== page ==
When you take the practice tests, you should approach it as if you are taking the real SAT. This means following the time constraints placed on each section, and it also means you should minimize any distractions around you. 

Another thing to consider is marking questions you guessed on. This is because if you guessed correctly, you will probably skip reviewing the question when in reality you need to take time and look over it again. By starring or circling the numbers of the questions you guessed on, you’ll be able to look back and review any concepts you might struggle with. While you can do this when you are practicing for the SAT, make sure you don’t make any marks on your bubble sheet on the actual exam! Any pencil marks outside of the bubble can cause issues when your SAT is being scored, so just make sure you keep any outside marks confined to your practice sessions. 

Step 5: Use Official SAT Material 

As mentioned before, there are tons of free SAT prep materials available. One of the most useful resources is the official College Board SAT test material! You can find multiple full length SAT exams that are straight from the College Board on their website.

One of the biggest advantages to using the College Board’s official practice tests is that you know that you’re preparing using materials written by the organization that will write your official SAT as well. This is not to say that other test prep materials are lesser in quality at all — most of the major SAT prep books are the same level of quality! However, these SAT practice test materials also include answer explanations, and it can be helpful to read explanations that come straight from the College Board so you can get a better sense of their logic and what concepts appear often.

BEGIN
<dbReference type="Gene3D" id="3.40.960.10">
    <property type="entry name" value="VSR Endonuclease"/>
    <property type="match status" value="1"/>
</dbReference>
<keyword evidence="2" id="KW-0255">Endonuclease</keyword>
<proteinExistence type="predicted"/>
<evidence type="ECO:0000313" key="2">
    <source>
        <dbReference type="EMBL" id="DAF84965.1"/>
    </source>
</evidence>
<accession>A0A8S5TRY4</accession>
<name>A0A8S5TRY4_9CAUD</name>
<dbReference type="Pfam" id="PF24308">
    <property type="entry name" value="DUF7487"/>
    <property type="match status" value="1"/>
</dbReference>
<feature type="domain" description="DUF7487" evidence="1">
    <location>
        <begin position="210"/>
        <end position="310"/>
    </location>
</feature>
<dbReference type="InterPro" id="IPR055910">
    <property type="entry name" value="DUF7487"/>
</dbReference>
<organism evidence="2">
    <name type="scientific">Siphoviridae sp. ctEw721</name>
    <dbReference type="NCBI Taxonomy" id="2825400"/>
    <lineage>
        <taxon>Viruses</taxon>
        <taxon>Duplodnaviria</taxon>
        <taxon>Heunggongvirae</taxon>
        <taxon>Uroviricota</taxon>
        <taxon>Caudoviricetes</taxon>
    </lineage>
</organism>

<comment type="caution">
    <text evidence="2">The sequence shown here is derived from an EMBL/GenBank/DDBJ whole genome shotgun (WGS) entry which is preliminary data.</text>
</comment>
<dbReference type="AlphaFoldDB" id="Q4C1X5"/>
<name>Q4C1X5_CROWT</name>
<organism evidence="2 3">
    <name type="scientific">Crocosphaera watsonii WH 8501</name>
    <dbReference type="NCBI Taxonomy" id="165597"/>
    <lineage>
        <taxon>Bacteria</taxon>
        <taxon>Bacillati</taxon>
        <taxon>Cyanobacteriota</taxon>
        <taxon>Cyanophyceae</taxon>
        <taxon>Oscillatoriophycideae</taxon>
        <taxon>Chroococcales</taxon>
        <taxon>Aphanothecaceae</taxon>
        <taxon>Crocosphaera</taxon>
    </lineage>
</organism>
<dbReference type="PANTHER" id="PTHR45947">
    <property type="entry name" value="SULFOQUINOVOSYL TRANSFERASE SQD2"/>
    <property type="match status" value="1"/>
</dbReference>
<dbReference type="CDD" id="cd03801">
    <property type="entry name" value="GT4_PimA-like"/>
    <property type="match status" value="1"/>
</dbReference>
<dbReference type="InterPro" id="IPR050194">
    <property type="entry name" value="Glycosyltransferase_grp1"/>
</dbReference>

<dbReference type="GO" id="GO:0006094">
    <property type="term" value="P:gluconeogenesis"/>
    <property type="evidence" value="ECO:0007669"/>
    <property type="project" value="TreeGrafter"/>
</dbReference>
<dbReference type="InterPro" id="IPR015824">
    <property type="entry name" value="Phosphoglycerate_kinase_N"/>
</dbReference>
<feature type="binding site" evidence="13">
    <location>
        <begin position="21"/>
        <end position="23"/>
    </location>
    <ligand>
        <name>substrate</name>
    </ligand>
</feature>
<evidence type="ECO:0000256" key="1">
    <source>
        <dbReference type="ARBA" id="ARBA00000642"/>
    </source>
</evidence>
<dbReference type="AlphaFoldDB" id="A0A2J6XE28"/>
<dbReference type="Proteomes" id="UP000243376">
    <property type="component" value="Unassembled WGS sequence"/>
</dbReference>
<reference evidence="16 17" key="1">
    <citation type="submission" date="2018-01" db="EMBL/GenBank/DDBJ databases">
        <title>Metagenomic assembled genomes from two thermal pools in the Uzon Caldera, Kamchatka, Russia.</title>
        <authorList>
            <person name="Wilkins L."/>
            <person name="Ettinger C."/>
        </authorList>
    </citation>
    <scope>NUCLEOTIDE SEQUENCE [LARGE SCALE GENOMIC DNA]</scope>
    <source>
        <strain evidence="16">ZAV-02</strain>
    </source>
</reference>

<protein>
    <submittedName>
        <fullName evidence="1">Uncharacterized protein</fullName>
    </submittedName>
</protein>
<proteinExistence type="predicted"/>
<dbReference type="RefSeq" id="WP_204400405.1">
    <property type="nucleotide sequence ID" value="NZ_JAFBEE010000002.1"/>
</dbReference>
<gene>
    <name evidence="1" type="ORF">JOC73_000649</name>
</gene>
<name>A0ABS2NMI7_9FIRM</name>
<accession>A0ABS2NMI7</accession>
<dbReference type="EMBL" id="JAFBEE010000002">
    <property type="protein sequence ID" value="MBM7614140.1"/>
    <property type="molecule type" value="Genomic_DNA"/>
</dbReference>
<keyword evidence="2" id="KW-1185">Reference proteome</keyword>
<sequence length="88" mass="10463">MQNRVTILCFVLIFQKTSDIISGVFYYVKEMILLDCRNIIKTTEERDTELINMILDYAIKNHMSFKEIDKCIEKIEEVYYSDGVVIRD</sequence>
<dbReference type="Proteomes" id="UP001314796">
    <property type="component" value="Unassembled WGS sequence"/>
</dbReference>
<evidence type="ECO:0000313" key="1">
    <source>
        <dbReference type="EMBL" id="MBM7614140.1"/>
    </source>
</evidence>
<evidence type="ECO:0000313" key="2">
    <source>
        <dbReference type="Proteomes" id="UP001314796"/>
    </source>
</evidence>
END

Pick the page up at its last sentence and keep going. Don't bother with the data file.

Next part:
Step 6: Use Best Practices To Guide Your Study Time

There are a few best practices to guide your SAT study prep time, which you can easily implement into your routine as you get ready for your next SAT:

  • Mimic test conditions as closely as possible: take your practice SAT tests in a quiet environment with as few distractions as possible, and make sure you’re following the time limits for each section
  • Don’t ignore your trouble areas. If you frequently find yourself missing a specific kind of question, don’t just review the answer and expect things to change. Instead, really look into the concept and find out what you’re having trouble understanding. For example, if it’s linear equations, there are tons of online resources that will help you understand it more clearly and even practice with some sample problems
  • Avoid last minute cramming, especially the night before the exam. Hopefully your study plan should start weeks before your next SAT test date, but you want to avoid cramming when possible — try to spread out your studying when you can 
  • In the math sections, show your work. You don’t get extra points for doing mental math! Write out all the steps you’ve done, as this will help you catch mistakes or work through a difficult problem by breaking it down into smaller steps 
  • Don’t be afraid to write notes to yourself in practice tests. For instance, you might want to mark the questions you guessed on, or circle questions that gave you trouble. This will help guide your study time in a more focused and targeted way.